Unsurprisingly, certain styles of eating require more land and water resources than others. The scientists found that diet composition greatly influences overall land footprint necessary to feed a person. The baseline scenario of how the U.S. eats on average today had the highest total land use, 1.08 hectares per person per year. Land requirements decreased steadily across the five “healthy” omnivorous diets with fewer calories and decreasing animal protein, from 0.93 to 0.25 hectares per person per year, and the total land requirements for the three vegetarian diets were all very low, 0.13 to 0.14 hectares per person per year.


The scientist found that diets including some meat can feed more people than vegan diets. As the amount of meat in the diet was reduced, the amount of land necessary to grow crops to feed livestock decreased until the crossover where more land was necessary to grow enough plant protein for human consumption. The scientist found that the vegetarian diet could provide adequate nutrition and feed almost 800 million people from the currently available agriculture land. However, differences in total per capita land requirements are only part of the story the scientists were telling.

While I initially thought the data was intended to be used only to maximize the number of people that could be feed by our nation’s agricultural lands. The scientists state: “Provision of food, while essential, is not the only important ecological service provided by land. Some of these services, such as carbon capture, may be compatible with grazing, at least in well-managed systems. Other services, such as wildlife habitat, may be impinged where domesticated species compete for biomass with wild ruminants and ungulates. Finally, the use of perennial cropland for grazing or hay production could conceivably compete with bioenergy production where biomass energy or draft animals are possible alternatives to fossil fuels.”

Changing the American diet could improve health, reduce the need for agricultural land and make biomass available to meet the new U.S Environmental Protection Agency mandated increase in renewable fuel volume requirements across all categories of biofuels under the Renewable Fuel Standard (RFS) program, fight increasing CO2 levels and support a healthier ecology. I thought the study was how to best feed the growing population of mankind, but it wasn’t. This is part of the pivot towards climate under Executive Order 13653, “Preparing the United States for the Impacts of Climate Change.”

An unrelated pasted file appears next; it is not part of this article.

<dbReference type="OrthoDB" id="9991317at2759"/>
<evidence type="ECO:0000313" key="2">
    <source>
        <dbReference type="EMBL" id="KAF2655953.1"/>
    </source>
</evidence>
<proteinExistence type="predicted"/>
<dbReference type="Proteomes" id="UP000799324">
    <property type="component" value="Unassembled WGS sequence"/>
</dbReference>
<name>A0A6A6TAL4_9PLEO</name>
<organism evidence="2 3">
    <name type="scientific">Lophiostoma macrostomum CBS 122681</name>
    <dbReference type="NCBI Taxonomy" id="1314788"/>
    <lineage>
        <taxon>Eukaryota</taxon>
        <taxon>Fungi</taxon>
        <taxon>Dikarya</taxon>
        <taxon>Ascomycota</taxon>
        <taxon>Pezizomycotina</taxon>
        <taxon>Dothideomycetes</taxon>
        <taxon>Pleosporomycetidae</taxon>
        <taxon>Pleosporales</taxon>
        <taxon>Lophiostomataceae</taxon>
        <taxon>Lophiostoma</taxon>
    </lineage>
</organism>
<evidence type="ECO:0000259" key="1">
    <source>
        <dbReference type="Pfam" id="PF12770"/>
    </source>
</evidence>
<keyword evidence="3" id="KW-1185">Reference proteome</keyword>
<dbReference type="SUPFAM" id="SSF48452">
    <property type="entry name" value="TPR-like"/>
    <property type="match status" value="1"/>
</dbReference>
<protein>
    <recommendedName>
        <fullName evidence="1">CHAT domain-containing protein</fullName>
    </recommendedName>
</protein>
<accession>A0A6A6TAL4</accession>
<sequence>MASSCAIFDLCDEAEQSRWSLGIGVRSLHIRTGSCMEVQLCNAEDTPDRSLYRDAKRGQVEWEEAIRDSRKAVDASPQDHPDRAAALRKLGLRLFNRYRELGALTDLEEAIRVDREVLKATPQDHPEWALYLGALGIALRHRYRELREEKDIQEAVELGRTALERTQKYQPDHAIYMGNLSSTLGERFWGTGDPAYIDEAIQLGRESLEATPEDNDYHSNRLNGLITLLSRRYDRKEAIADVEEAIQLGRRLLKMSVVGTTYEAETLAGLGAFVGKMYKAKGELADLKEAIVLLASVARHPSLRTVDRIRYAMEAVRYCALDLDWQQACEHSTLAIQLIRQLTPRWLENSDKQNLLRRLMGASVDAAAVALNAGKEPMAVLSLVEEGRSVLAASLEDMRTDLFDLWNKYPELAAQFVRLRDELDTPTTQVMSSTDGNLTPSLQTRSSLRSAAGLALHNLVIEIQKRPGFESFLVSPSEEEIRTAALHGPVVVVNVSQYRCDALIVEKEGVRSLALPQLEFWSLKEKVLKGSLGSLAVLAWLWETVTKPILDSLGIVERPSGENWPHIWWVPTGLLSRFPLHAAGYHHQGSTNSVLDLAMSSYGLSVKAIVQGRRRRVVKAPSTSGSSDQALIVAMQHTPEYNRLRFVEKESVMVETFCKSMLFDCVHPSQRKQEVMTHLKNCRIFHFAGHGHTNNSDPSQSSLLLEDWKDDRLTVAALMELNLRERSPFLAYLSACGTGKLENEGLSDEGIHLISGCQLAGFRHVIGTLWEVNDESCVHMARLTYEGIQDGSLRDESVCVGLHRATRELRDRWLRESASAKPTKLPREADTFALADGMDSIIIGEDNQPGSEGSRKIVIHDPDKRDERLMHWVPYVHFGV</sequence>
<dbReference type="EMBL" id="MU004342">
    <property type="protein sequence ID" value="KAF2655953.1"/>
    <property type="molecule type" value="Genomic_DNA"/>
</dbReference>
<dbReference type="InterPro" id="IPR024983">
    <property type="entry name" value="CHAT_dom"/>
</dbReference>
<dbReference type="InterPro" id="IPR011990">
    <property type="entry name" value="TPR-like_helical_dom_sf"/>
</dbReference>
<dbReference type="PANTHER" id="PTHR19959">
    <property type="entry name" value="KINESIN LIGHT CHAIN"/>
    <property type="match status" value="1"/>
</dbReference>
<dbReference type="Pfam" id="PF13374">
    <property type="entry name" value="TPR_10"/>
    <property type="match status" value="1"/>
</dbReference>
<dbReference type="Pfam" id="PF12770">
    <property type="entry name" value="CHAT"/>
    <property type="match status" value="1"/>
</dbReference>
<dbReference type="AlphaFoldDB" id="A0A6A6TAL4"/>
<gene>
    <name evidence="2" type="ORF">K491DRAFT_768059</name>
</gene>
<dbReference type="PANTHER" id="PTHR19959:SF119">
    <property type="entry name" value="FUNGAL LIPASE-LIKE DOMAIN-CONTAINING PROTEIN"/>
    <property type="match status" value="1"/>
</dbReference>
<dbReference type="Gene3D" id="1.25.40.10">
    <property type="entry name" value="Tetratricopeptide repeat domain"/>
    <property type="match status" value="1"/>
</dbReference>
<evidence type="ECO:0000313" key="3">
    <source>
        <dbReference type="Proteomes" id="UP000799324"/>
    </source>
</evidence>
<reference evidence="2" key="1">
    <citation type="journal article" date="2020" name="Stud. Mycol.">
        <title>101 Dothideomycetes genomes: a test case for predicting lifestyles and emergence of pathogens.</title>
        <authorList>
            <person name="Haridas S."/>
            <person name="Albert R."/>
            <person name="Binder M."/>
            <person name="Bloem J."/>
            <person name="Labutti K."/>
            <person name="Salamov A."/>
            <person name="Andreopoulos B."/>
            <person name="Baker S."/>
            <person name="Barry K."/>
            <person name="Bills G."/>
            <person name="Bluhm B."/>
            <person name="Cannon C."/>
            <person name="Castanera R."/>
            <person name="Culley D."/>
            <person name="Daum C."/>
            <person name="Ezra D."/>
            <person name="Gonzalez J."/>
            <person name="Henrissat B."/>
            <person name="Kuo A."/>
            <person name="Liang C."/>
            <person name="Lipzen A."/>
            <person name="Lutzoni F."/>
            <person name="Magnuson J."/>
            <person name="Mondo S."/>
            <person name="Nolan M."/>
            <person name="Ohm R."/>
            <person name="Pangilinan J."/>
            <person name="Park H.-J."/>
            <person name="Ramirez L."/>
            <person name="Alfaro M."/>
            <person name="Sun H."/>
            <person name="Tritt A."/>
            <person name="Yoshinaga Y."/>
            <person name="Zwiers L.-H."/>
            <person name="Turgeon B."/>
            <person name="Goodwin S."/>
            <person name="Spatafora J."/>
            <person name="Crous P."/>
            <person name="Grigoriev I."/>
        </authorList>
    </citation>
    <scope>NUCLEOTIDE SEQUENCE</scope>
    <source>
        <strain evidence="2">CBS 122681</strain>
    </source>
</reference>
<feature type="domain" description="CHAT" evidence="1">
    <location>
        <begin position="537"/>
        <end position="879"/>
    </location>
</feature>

Wednesday, December 7, 2016

Haymarket Do Not Drink Tap Water Without Boiling it First


A water main break in Haymarket, Virginia near University Boulevard between U.S. 29 and Wellington Road has resulted in a loss of pressure in the water distribution system. Prince William Service Authority has issued a boil water advisory. DO NOT DRINK THE WATER WITHOUT BOILING IT FIRST. Bring all water to a rolling boil, let it boil for one minute, and cool before using; or use bottled water. You should use boil or bottled water for drinking, making ice, washing dishes, brushing teeth and food preparation until you are notified that the advisory has been lifted. Make sure to send your kids to school with bottles of water.

There are two types of boil water advisories: precautionary and mandatory. A loss of positive water pressure in the system from a water main break might allow contamination to enter the water distribution system. This is the most common type of advisory, which is issued as a precaution until water samples are collected and analyzed to confirm that water quality has not been affected. A mandatory boil water notice is issued when contamination is confirmed in the water system. Customers are instructed to boil the water to kill bacteria and other organisms in the water, until the issue is resolved and the notice can be lifted. Contamination from organisms, such as bacteria, viruses and parasites, can cause symptoms, including nausea, cramps, diarrhea and associated headaches.

After a water main break water samples must be collected to test for bacteria in the distribution system. The first samples are taken on the day when the water main break has been fixed, and then another set of samples are taken in the next 24 hours. Two consecutive days of "clean" test results are required before the water advisory can be lifted. (The process takes 24 hours for test results to come back from the laboratory, so final lab results to lift an advisory can take several days after the event.) The Prince William County Service Authority is advising that this Boil Water Notice will remain in effect for a minimum of 48 hours to provide adequate time for water quality testing. As more information becomes available, customers in the affected area will be notified.

Boiling the water kills microorganisms such as bacteria, viruses, or protozoans that can cause disease. Boiling makes the tap water safe. Adding a tablespoon of household bleach such as Clorox to a sink full of tap water should be sufficient to treat the water used for washing dishes. Bleach should also be added to the water used for rinsing dishes. Allow dishes and utensils to air dry before reuse. Throw away uncooked food or beverages or ice cubes if they were made with tap water since Tuesday afternoon
• Keep boiled water in the refrigerator for drinking
• Do not swallow water while you are showering or bathing
• Provide pets with boiled water after cooling
• Do not use home filtering devices in place of boiling or using bottled water; Most home water filters will not provide adequate protection from microorganisms
• Use only boiled water to treat minor injuries; When showering or bathing, avoid allowing the water to come in contact with an open wound